Materials

LAD2 Cell culture medium

500 ml StemPro-34 (GIBCO), 13 ml StemPro-34 Nutrient Supplement (GIBCO), l-Glutamine (2 mM) (GIBCO), Penicillin (100 U/ml)/Streptomycin (100 µg/ml) (GIBCO), rhSCF (Peprotech) (100 ng/ml)

15 ml conical polypropylene centrifuge tubes (e.g., Falcon)

Frozen aliquot of cells

Tabletop centrifuge

Shaker platform

Sterile 6 well plate

Culture flasks

Equipment for counting cells using a hemacytometer

NOTE: All media components are added and then sterile filtered using a 0.2 µm filter and store at 4 °C. The medium is pre-warmed to 37 °C before use.

NOTE: LAD2 cells undergo osmotic shock and lyse easily, so directions should be followed accordingly. Slow equilibration in the freezing media (pZerve) prior to 37 °C should prevent lysis.

Procedure

  1. Immediately after thawing cells, check viability. Proceed if greater than 80–90%.
  2. Leave cells in pZerve and add 100– 200 µl StemPro-34 containing 200 ng/ml SCF and oscillate cells at 60 rpm in a 6 well plate on a shaker platform for 6 h at RT. However, check every 30 min for clumps or debris. Break up clumps by gently pipetting, or remove clumps and debris.
  3. After 6 h, if cell viability is adequate, add additional 500 µl StemPro-34 containing 200 ng/ml SCF and transfer to 37 °C.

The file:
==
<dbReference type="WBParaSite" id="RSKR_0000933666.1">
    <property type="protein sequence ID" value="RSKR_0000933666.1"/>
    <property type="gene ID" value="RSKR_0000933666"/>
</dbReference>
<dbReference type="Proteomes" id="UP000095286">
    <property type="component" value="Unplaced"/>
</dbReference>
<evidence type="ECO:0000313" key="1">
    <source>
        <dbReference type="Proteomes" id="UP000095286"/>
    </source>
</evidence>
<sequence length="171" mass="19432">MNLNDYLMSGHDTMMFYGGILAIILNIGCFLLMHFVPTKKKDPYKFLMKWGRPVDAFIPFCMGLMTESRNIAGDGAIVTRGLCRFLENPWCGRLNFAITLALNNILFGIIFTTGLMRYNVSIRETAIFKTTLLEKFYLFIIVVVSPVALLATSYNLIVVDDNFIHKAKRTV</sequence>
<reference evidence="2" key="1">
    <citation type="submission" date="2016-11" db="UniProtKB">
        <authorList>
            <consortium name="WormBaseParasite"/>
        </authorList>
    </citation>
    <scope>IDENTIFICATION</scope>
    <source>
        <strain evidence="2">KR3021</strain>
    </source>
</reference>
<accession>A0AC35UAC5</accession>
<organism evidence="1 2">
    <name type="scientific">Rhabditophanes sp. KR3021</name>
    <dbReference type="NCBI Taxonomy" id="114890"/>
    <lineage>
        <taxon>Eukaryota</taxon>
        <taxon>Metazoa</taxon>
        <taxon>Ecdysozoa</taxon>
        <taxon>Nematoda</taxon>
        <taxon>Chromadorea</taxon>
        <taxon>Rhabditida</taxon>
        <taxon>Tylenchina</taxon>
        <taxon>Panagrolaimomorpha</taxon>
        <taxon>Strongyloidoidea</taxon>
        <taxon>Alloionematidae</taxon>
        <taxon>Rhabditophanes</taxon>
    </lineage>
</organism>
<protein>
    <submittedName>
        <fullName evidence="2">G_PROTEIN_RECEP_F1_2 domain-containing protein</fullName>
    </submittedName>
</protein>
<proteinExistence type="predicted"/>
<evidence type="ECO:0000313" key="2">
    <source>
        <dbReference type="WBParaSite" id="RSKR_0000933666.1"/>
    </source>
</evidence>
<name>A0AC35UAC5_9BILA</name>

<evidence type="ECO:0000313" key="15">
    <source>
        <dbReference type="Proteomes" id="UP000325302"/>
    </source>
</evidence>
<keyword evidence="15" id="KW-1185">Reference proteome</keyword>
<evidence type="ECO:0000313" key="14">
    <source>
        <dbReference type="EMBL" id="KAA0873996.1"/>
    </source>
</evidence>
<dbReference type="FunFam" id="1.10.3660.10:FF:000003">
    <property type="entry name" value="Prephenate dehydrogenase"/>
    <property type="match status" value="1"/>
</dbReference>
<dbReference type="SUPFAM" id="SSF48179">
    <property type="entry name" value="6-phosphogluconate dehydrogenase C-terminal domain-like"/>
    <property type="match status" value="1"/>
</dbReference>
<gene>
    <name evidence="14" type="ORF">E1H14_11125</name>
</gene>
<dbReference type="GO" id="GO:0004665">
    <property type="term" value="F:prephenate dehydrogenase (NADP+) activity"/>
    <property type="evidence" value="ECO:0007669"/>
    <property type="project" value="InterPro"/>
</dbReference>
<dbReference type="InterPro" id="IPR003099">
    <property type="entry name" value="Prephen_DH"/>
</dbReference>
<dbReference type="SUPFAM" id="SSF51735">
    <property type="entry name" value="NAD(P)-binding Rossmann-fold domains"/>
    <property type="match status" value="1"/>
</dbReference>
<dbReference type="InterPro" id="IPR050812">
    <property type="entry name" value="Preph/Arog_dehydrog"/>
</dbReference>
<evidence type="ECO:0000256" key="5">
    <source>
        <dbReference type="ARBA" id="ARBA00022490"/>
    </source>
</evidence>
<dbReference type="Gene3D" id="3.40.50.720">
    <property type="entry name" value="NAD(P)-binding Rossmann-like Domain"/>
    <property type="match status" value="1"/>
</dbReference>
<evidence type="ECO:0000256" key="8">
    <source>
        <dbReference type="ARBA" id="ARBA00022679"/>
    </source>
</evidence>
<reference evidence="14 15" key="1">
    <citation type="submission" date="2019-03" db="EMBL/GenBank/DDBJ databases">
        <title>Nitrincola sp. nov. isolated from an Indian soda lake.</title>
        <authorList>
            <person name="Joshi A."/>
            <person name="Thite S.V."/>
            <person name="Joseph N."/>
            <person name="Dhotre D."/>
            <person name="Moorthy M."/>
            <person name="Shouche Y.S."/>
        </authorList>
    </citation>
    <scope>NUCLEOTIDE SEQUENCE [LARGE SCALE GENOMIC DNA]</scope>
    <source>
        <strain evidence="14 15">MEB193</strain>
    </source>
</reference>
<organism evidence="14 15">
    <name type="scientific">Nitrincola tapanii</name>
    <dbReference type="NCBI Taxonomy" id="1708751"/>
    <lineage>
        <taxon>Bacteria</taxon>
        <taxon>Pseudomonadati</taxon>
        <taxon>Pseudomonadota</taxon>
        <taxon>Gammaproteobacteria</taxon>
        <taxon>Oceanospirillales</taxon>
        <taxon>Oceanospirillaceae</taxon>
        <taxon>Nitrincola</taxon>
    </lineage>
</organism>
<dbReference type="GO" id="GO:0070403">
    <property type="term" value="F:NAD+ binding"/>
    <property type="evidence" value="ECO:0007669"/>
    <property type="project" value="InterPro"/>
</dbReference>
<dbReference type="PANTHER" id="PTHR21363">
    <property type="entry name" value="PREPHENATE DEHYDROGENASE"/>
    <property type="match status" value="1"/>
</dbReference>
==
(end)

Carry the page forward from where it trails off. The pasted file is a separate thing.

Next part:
4. Change media within 24 h by spinning cells at 200 × g for 5 minutes at room temperature. Cells initially grow slowly, but should start doubling within 2–4 weeks.
  5. Replace half of the media weekly by adding equal volume of fresh StemPro-34 containing 100 ng/ml SCF (i.e. hemi-depletion). Careful pipetting of the media out of the flask along the flask wall is sufficient and an option to spinning cells and decanting supernatant.
  6. Cryopreserve cells: Whenever cell numbers permit, LAD2 cells should be aliquoted and cryopreserved. It is also best to thaw and start new stocks of LAD2 cells every 12 months. For cryopreservation, prepare a cell pellet of 1 ×107 cells per cryotube by centrifugation. Leave a small amount (50–100 µl) of StemPro-34 containing SCF (100–200 ng/ml). Resuspend cells in pZerve cryopreservative supplemented with 200 ng/ml SCF in a volume of 1.5 ml. Suspend cells for 30 min at RT with gently shaking, place in Nalgene cryo container, transfer to −20 °C for 1 hour, then −80 °C for 1 h and then place in liquid nitrogen.

NOTE: LAD2 cells should be well mixed by gently pipetting prior to freezing.

Basic Protocol 4

Culturing of the HMC1.1 and HMC1.2 cell lines